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  #13  
Old 19-10-20, 01:34
rob love rob love is offline
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Well I have been schooled today...cannot believe they were that desperate. I cannot fathom a very long life to such a setup.

Would it have rubbed the wheel or turned on the shaft? Or both?
Having seen bushing type setups on M113 support arms and M35 (MLVW) trunnions, the wear on the shaft was always present.
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  #14  
Old 19-10-20, 10:54
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Quote:
Originally Posted by Lynn Eades View Post

On that note, (a side note): Some people talk about Loyd axles and U.C. axles however the Canadian wksp manual states that the double threaded axles superseded the earlier one thread / flanged axle.
I often wondered about those, I have both types on the Loyd. When you think about it the double threaded type make a lot of sense as you can drift them out from either end and they can be manufactured from bar stock rather than special forgings which would be good in the production environment.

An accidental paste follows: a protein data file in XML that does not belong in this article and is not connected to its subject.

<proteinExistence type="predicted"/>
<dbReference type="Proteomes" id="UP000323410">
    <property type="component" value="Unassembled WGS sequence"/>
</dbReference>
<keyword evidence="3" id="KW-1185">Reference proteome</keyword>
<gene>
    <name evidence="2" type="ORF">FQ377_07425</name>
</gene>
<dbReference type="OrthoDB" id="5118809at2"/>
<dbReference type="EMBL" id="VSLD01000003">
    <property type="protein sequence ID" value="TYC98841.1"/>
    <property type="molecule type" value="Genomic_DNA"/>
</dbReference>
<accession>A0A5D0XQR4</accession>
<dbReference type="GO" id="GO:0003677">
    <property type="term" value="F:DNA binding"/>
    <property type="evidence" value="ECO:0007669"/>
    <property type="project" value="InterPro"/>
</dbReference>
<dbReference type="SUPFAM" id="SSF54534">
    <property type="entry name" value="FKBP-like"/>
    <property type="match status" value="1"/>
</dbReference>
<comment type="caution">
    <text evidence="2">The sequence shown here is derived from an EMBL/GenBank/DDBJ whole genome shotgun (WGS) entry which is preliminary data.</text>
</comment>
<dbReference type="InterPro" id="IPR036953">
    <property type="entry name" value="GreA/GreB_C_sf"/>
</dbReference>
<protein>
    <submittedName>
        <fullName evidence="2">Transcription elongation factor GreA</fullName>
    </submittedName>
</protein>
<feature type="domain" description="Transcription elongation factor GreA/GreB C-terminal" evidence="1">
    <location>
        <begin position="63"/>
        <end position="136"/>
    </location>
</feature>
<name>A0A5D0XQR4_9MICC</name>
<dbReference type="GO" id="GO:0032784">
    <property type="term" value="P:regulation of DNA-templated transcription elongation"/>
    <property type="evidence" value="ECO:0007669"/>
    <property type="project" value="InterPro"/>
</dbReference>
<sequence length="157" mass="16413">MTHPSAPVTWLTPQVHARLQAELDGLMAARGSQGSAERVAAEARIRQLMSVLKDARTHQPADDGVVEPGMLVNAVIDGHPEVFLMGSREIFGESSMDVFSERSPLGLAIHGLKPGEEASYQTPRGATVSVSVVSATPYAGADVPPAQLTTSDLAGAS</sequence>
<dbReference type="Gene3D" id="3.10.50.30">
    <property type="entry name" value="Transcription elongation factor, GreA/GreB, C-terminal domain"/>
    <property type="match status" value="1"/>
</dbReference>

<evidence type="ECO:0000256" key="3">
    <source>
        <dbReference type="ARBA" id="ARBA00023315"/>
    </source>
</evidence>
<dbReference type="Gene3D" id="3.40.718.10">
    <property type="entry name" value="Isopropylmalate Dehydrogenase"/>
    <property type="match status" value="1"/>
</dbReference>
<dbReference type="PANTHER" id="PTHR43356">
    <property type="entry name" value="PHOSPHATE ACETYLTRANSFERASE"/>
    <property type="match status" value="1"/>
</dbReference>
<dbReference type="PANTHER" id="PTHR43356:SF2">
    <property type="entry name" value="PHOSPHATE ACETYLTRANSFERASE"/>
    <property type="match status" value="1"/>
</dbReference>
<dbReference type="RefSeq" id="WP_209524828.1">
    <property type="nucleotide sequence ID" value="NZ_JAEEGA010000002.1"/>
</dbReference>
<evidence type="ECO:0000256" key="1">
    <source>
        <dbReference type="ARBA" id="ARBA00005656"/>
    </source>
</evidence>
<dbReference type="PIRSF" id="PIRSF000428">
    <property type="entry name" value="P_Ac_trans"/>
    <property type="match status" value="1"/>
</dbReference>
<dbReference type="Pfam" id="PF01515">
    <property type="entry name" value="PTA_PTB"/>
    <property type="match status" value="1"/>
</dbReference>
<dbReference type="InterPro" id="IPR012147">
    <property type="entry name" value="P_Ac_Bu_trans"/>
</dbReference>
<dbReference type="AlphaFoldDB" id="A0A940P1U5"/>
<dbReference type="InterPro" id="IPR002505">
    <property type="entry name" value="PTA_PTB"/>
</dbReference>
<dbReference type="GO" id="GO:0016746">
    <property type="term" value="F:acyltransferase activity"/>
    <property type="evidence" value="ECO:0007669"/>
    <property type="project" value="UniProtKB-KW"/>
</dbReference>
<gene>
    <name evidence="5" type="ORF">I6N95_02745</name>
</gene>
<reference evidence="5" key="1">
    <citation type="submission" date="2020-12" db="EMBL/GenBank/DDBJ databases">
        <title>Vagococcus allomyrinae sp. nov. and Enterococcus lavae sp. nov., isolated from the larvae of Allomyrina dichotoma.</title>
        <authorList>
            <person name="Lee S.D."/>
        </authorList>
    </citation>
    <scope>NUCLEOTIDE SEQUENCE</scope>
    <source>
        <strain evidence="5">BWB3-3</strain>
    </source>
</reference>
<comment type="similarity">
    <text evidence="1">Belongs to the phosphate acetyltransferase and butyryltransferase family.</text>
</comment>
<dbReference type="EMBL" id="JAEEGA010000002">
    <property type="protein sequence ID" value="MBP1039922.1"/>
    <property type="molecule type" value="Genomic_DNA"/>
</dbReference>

As for bronze bushed carrier wheels, I rebuilt eight for the Loyd and six of the ones I found to rebuild had bushes installed. I did keep one for posterity on the garage shelf. Again, there must have been a bottle neck in bearing supply so it was a case of short term bushes and maintaining carrier production or halting the production lines....which wouldn't really have been an option!
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  #15  
Old 19-10-20, 11:51
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With all the ships being sunk in the Atlantic, my guess, there was more than a small box of bearings that went to the bottom.
I spoke to an Aussie today who said he bought an Aust. carrier that was entirely bronze bushed.
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Carrier Armoured O.P. No1 Mk3 W. T84991
Carrier Bren No2.Mk.I. NewZealand Railways. NZR.6.
Dodge WC55. 37mm Gun Motor Carriage M6
Jeep Mb #135668
So many questions....
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  #16  
Old 19-10-20, 22:08
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Out of interest, I've been watching the restoration of these WW1 period vehicles by a couple of friends. Both these types had bronze bush wheel bearings and you can imagine the heavy mileage of the bus at least. Ron